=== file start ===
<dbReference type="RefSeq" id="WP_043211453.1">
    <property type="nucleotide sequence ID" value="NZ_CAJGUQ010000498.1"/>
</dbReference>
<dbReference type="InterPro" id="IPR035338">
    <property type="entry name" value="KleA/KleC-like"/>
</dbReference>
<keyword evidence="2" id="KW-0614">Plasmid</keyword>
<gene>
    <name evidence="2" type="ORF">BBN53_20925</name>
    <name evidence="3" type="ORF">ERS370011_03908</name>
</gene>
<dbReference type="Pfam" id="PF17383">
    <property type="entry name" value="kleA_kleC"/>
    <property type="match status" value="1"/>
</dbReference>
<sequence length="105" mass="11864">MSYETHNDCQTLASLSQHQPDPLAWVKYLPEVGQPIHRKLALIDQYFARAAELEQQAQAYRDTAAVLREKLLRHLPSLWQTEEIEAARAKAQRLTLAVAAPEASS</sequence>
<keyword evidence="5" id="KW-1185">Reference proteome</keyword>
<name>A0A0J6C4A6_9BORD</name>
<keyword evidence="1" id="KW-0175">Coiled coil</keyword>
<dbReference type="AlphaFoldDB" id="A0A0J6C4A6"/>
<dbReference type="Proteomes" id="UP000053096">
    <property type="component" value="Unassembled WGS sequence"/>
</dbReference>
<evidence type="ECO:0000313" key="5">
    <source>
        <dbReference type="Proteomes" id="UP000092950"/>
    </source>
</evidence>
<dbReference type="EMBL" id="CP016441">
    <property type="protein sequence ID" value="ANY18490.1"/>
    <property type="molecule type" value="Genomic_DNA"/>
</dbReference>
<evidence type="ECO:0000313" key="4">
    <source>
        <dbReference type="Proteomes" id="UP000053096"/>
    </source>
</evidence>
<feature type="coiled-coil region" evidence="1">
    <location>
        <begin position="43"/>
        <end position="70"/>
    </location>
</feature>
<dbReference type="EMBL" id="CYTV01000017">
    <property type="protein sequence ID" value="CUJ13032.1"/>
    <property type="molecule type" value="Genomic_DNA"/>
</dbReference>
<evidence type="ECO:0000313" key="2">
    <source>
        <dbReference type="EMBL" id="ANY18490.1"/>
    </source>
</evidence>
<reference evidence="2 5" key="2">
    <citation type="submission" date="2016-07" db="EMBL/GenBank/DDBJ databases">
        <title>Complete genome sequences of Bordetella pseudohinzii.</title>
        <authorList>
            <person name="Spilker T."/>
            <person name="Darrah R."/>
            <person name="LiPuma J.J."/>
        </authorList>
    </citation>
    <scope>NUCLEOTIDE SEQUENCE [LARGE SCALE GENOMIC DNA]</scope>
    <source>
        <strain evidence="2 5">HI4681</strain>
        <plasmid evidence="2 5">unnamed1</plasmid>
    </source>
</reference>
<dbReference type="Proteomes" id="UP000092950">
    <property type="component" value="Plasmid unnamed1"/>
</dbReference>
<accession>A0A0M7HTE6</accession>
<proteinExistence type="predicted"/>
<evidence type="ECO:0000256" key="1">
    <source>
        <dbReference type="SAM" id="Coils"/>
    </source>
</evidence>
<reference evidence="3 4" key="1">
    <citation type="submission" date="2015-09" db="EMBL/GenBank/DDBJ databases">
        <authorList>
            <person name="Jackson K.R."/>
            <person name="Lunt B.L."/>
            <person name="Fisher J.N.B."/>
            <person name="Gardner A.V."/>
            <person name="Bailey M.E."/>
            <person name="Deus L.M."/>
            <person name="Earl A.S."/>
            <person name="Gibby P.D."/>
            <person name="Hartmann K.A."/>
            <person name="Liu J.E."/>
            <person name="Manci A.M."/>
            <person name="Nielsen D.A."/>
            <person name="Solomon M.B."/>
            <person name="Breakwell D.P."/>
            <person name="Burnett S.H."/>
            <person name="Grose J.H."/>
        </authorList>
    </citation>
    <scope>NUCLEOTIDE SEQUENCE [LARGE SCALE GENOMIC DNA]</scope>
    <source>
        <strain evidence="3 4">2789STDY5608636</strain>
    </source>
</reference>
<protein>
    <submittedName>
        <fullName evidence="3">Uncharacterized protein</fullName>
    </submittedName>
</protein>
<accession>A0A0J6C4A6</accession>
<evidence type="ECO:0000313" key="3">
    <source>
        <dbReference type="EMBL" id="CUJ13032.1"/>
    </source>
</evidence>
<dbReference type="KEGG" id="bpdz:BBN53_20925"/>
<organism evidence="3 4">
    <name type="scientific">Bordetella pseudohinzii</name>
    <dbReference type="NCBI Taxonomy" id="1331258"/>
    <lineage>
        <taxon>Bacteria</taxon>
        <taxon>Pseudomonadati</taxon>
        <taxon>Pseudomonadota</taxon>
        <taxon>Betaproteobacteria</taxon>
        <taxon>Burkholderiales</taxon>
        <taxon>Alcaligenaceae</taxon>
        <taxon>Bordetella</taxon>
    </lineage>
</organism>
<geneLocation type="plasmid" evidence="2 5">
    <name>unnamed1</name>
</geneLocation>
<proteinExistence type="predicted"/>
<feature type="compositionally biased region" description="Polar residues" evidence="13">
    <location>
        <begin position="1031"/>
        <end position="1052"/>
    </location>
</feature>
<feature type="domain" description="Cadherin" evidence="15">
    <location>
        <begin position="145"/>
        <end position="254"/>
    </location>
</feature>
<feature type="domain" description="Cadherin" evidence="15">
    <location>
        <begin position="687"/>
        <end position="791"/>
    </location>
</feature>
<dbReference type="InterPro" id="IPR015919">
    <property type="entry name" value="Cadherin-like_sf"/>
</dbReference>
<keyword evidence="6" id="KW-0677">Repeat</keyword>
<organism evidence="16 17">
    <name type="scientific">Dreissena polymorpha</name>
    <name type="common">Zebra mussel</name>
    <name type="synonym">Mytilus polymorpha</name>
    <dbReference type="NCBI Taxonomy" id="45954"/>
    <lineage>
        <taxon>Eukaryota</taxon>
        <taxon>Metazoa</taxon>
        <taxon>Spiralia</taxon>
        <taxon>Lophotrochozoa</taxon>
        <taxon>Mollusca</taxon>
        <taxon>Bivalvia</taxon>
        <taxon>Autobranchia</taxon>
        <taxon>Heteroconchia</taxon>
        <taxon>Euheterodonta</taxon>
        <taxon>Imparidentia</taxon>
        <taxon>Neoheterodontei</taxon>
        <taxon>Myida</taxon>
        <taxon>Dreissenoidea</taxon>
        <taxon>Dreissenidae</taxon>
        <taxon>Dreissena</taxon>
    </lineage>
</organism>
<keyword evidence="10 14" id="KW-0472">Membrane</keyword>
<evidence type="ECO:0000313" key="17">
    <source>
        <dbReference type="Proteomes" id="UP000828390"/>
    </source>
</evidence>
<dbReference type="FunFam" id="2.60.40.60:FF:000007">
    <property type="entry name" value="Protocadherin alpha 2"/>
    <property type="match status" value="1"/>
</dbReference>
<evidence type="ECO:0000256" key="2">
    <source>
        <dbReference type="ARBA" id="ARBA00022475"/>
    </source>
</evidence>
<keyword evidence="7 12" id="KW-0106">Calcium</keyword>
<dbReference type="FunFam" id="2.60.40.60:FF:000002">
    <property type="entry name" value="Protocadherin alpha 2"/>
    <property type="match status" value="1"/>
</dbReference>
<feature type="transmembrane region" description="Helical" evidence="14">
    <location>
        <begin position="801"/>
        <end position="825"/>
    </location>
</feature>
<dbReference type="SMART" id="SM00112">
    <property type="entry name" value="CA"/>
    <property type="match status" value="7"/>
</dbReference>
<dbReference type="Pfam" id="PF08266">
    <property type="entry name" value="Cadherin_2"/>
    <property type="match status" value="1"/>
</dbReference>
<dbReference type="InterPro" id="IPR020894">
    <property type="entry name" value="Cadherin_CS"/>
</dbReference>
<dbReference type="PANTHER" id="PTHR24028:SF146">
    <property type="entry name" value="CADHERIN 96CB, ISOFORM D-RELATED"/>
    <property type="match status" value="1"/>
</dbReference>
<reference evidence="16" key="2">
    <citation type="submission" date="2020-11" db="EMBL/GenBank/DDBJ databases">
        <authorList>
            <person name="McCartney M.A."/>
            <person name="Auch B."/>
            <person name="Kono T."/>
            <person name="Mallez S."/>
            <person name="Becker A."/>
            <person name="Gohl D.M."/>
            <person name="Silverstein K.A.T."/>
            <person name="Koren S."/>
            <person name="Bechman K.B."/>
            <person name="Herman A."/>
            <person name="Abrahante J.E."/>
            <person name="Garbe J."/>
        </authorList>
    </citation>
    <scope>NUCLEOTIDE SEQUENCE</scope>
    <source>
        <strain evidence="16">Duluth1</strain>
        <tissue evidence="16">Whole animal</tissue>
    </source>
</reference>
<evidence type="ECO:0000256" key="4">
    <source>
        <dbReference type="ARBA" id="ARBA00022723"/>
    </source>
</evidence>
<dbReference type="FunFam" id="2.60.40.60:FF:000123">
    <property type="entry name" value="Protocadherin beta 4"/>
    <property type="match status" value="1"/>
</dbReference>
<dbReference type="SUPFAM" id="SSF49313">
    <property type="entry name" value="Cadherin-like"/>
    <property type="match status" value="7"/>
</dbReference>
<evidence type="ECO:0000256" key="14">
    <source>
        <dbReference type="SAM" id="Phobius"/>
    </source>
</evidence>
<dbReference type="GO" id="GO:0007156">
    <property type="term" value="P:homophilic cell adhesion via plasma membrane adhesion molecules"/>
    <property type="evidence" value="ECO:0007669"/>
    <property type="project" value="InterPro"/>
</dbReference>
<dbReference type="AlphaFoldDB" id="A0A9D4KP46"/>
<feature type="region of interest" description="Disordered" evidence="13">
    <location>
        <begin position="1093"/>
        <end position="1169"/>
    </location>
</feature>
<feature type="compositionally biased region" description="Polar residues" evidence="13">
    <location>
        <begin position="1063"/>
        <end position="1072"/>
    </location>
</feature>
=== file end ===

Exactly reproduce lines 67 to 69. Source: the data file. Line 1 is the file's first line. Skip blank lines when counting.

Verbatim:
</reference>
<dbReference type="Proteomes" id="UP000092950">
    <property type="component" value="Plasmid unnamed1"/>